On the heels of yesterday’s entry I found three textile glossaries courtesy of Textilesmithing, glossary one, glossary two and glossary three. There’s a fourth but it’s not loading for me. Textilesmithing is a newish blog featuring topics on surface design, weave, pattern and with a healthy smattering of stuff you should have known a long time ago. Such as, sharkskin suits are not made of sharkskin. Yes indeedy! I imagined they weren’t made of shark skin but I didn’t really know what they were made of and so now thanks to the internet, I can pretend I always did. Be careful though or you can waste a whole day there -speaking of the Lexus carbon fiber circular loom that amounts to nothing less than autie-porn. The photo above is Sayed Alavi’s Flying Carpet installation at the Sacramento Airport, again courtesy of this entry on Textilesmithing. If you follow Seth on twitter, you can pick up more tres cool stuff like this gizmodo story about a brief history of bulletproof fabric.
The Department of Fashion & Apparel Studies at the University of Delaware publishes Fiber Journal (free subscription). This issue features articles about Artisans and Fair Trade: Crafting Development, Creating a Green Label and a whole bunch of other stuff. I can’t read it all. Codes of Conduct—Not Just for Large Manufacturers caught my eye because I have so often told you that you can’t assume a small operation is better for workers than a large one. The paper’s author (Sugandha Agrawal) says smaller operations are reluctant to undertake initiatives fearing cost and what not (same as you!). In the firm that agreed to participate for the experiment, basic safety regulations were implemented, nothing crazy or costly (do go look, it is basic 5S) but the results were astounding:
…worker attendance improved by 20 percent and there were fewer complaints of fatigue or poor health. The better attendance had its direct impact on productivity. Also, providing designated break times for tea and prayers lessened the machine run down–time and improved line productivity by reducing bottlenecks associated with one or a few persons leaving the assembly line. By providing a healthier and safer workplace, workers were motivated and excited about work.
It occurs to me to ask, do you all have any idea what constitutes workplace safety? It seems obvious to me but then maybe it isn’t. How did I learn it? I don’t recall reading a book about it, maybe I read some OSHA regs at some point but it just seems like common sense. Perhaps I absorbed it from my environments so it merely seems intuitive. Is this topic of interest? Related: Mr Fashion-Incubator has finally made a decision on shop lighting and ordered some test lights so we may soon be able to speak more quantitatively about that. Since I’m finally in my permanent shop location, we want to get the real thing instead of eking by on cluster hung four footers. Let me tell you, I was not prepared for the price. Between the lighting fixtures, bulbs and materials for the electrical upgrade, it’s going to cost about $7,000. I have no idea what it would cost if we had to pay somebody to install it and add new electrical service. I’m thinking we should add raceways at the same time. Mr.F-I is not amused that I told him (same as you) that you don’t mount fixtures on the ceiling; no more than 5 feet above the cutting table surface. But anyway, before I went off track, maybe I could do safety stuff in my shop all official like so you all can get an idea of the things to keep in mind.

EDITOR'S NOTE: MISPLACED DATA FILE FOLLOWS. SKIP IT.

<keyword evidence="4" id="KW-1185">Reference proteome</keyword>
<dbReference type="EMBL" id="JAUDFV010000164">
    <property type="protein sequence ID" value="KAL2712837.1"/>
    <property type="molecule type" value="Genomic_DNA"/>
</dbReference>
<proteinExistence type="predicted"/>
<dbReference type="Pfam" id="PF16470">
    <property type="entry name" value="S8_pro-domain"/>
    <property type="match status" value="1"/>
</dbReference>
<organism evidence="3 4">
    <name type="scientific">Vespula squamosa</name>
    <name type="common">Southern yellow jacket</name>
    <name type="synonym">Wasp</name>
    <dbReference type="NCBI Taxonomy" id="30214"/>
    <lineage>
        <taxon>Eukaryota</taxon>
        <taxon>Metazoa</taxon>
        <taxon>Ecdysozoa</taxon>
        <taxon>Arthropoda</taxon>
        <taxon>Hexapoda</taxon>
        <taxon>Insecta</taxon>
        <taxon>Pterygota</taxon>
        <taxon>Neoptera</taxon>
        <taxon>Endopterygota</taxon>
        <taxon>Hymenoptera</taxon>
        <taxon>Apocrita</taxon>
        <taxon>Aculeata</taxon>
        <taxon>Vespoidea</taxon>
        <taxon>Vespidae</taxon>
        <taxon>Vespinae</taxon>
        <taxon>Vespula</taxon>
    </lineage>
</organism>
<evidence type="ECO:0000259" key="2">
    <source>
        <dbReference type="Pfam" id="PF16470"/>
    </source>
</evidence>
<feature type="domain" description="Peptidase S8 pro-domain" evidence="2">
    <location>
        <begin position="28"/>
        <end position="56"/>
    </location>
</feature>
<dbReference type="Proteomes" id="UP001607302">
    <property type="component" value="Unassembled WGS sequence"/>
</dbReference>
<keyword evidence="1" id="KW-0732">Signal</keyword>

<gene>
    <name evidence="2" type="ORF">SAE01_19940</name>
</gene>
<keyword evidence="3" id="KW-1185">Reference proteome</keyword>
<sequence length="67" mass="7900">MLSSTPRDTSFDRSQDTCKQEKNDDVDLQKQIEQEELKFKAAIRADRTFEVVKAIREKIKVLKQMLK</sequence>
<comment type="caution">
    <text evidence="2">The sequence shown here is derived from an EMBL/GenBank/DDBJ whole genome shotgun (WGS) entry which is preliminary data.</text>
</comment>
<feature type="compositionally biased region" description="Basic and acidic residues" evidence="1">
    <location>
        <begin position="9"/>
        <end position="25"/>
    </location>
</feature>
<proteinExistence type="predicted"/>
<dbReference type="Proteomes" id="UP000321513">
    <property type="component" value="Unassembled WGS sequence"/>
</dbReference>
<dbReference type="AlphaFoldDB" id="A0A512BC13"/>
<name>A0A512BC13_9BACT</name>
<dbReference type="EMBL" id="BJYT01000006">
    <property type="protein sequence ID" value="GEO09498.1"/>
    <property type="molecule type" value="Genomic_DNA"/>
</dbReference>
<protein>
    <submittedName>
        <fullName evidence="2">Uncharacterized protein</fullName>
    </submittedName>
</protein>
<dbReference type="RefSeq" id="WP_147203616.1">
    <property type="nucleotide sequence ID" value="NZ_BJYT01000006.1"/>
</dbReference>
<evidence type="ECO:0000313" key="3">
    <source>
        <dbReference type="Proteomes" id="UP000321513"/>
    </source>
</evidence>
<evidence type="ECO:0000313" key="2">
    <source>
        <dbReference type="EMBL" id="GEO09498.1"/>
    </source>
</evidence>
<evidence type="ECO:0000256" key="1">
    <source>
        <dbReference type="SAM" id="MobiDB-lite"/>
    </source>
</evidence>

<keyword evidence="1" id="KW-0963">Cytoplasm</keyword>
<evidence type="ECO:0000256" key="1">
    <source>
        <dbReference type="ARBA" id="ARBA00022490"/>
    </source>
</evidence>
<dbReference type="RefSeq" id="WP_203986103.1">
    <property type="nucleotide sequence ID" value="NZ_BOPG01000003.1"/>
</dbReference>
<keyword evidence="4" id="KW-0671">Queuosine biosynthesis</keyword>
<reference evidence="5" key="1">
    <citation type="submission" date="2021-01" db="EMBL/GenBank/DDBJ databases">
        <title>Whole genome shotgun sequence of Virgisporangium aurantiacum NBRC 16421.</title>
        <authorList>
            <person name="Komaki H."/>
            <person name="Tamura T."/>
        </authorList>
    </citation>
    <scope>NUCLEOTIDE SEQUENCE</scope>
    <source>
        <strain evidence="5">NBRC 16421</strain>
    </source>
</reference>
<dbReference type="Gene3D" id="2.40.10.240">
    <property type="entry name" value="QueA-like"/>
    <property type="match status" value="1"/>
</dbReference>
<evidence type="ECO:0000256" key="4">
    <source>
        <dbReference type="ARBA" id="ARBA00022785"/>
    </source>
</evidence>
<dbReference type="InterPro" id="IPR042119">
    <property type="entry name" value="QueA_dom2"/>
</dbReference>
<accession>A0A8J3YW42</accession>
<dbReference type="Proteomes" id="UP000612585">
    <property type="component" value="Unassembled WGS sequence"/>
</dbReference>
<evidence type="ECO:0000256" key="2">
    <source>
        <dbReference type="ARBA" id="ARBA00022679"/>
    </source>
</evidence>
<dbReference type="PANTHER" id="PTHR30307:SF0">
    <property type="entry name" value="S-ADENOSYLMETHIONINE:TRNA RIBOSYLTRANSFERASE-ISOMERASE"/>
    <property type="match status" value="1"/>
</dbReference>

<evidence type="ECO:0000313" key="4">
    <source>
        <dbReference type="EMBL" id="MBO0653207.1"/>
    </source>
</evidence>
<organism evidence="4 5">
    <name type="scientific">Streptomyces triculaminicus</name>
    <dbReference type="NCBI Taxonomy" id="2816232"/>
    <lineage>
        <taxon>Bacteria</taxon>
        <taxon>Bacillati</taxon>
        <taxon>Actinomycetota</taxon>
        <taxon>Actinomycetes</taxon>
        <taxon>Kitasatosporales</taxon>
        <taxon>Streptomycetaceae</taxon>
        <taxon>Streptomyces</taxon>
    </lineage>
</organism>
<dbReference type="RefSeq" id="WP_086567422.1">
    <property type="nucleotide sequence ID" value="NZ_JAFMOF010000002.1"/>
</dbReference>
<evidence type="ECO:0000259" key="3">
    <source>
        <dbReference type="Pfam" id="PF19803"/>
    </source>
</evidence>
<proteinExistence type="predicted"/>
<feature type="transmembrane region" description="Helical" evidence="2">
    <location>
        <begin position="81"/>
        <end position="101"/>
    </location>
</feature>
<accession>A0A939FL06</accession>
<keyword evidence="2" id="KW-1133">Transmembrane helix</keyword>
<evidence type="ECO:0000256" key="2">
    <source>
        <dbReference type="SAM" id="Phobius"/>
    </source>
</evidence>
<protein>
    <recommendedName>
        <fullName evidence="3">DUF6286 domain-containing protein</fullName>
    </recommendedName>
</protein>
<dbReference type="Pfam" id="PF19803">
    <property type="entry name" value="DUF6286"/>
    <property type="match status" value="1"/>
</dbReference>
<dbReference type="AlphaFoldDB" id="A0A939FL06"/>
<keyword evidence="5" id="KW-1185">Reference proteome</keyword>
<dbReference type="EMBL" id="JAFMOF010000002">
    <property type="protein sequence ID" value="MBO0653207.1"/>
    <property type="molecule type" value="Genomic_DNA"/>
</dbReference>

Sally sent me a link to a so called case study from the NY Times about shirt garters. Really.
It’s a love/hate thing, an under-the-bar secret that men (and possibly some women, though I haven’t found any yet) pass along. It’s what your natty bartender has on under his pants, for lack of a better way to put it. The shirt garter is exactly that: a $7 rubberized strap with garter hooks on both ends that attach the tails of your shirt to the tops of your socks, keeping your shirt neatly tucked in while, as a symbiotic windfall, holding up your socks.
According to NPR (this is just the latest, like I said, an open tab I need to close) Manufacturing in the US is in trouble (again) but not for the reasons you think. I have a whole draft on the subject I’ve yet to publish (yet one of many) and maybe I’ll never polish it to the point of publishing but ya gotta know, the biggest crises in manufacturing in the US is not the lack of jobs but the lack of workers. I kid you not. I know everybody thinks contract sewing operations are dying for work but it’s the exact opposite. Nobody I know can find enough qualified workers. It is a real crises. It’s even a crisis in NY of all places. The mayor wants visa restrictions relaxed for immigrant garment workers. We have tons of designers and marketers but not enough skilled workers (an ongoing topic in the forum). It’s crazy.
WWDMagic (the tradeshow) has a blog now. Did you know? I didn’t. I’ve had that tab open in my browser for two days and still haven’t read it. Yesterday’s entry is a video about the business of fashion blogging. We’ve come a long way baby! I remember the hassle of getting press credentials to attend the show, trying to explain what a blog was and now the trade show is featuring how it’s done. They even had a contest for potential correspondents. It’s a fine thing. Of course these bloggers aren’t doing the kind of blogging I do (the segment was filmed in the Teen Vogue section) but it’s all good.
Okay, those are all my open windows in the browser, closed one by one.